Store policies in Ohio shift amid COVID-19


Plastic cases force customers to stand back from the counter, which is shielded with plexiglass barriers at Advance Auto Parts in Eaton. Photo by Drew Edwards

By Drew Edwards

Advance Auto Parts in Eaton, Ohio, has undergone several changes to the store hours, policies and normal check-outs due to COVID-19.

My boyfriend, Taylor Dyer, has been an employee at the store for a year, and under Ohio’s shutdown rules, is considered an essential worker and has worked during the pandemic.

But the pandemic has prompted a lot of changes to the job and changes to what is normalcy for the workers.

Taylor and his co-workers arrive at work wearing face masks that they must continue to wear during their entire shift. “The face masks can be uncomfortable, but I wear it to keep my co-workers, customers and family safe,” he said.

Along with wearing a mask, Taylor washes his hands and uses hand sanitizer several times in between customers, especially when handling cash.

With the stay-at-home order still in place, there are many people in Eaton, Ohio who cannot go to work. Some of those people are using the time off to work on their cars.

“A lot of older men have been coming into the store and buying things to fix their cars because they have the time to do it now,” Taylor said. “These people are still worried about the virus, but they are also seeing this as a time to do some things they struggled to find time for in the past.”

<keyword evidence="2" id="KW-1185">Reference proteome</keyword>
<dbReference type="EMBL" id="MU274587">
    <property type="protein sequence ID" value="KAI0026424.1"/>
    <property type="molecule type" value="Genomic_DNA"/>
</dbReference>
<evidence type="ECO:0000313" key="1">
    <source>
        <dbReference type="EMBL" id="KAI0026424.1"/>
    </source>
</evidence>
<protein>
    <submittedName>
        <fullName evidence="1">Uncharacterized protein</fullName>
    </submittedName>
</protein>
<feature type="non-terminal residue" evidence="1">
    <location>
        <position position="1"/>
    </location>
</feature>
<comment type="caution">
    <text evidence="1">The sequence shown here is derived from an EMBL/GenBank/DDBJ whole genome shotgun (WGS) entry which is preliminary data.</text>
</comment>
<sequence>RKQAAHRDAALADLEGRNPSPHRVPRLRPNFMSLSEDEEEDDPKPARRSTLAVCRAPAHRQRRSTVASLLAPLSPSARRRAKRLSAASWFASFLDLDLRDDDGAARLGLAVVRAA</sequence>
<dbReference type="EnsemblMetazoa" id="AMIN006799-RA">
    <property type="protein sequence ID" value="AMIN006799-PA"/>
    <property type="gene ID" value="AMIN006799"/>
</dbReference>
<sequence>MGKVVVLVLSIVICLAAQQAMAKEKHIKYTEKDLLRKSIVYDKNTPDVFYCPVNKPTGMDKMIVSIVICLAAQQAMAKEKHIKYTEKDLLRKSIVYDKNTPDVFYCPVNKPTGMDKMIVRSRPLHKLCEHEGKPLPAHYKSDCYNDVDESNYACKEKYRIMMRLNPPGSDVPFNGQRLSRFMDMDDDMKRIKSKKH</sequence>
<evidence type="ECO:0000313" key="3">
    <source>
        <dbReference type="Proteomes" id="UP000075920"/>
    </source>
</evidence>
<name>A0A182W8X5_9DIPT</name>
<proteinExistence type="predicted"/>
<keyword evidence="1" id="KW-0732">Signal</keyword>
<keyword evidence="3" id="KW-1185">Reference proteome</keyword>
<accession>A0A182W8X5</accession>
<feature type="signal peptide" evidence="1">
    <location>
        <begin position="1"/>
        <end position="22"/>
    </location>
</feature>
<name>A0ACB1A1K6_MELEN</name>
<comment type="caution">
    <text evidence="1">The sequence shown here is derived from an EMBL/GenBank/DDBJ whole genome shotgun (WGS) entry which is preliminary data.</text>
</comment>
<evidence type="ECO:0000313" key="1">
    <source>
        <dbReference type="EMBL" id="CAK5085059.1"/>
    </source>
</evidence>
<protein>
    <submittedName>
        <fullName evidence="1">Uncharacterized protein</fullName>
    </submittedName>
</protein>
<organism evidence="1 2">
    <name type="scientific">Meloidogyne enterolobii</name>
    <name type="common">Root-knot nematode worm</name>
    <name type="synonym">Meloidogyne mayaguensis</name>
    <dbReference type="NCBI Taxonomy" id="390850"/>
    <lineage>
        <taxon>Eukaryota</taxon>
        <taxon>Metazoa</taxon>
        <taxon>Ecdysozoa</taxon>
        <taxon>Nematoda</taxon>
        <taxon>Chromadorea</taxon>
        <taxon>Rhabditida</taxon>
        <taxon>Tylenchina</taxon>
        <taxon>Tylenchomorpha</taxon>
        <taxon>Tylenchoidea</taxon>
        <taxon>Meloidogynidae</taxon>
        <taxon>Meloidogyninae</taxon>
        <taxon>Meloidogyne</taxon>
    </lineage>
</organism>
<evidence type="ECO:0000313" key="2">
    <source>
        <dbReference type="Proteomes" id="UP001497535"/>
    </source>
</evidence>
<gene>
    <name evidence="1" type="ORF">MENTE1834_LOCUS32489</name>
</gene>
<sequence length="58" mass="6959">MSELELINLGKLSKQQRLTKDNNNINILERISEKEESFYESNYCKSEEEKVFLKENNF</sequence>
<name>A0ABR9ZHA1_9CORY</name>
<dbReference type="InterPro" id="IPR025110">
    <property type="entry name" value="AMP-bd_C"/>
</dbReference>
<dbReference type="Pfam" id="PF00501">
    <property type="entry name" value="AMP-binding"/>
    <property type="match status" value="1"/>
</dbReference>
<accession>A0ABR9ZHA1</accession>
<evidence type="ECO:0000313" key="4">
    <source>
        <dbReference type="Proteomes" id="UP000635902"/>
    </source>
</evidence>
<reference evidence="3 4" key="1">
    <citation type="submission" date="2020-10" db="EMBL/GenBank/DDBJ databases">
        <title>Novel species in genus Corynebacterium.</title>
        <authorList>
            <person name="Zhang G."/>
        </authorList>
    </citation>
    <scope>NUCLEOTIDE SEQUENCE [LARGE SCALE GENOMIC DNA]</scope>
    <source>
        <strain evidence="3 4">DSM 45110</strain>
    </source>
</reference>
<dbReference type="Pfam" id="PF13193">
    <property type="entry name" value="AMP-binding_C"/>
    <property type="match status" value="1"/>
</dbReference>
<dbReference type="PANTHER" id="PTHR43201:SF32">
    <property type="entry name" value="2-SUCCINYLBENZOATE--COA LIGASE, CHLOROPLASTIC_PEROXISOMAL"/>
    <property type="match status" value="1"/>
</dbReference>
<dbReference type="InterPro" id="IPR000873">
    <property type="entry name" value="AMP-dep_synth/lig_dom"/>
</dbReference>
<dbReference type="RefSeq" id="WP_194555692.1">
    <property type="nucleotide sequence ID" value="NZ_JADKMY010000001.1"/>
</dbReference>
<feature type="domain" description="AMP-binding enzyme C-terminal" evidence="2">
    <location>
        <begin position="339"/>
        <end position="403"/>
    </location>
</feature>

During this difficult time, it is important to find things to do to keep your mental health maintained as well as your immune system.

Like other businesses that are still open, Advance Auto Parts has changed many things about the store. The week of March 18, Advance’s corporate office changed hours for all stores in the chain to 8 a.m. to 7 p.m., instead of 7:30 a.m. to 9 p.m., until further notice. The shorter hours mean smaller paychecks for many employees.

General Manager Stacy Williams has placed large storage crates in front of the check-out counters so that customers stay six feet away from her employees. Plexi-glass barriers are now along edges of the counters when a customer must use the pin-pad. “I care about my employees along with my customers and I will do what I can to keep them safe,” Williams said.

During this time, everyone is experiencing all kinds of changes, especially the ones that are considered essential and have learned that being essential means being extra careful. 

Drew Edwards is a junior at Miami, majoring in integrated English language arts education.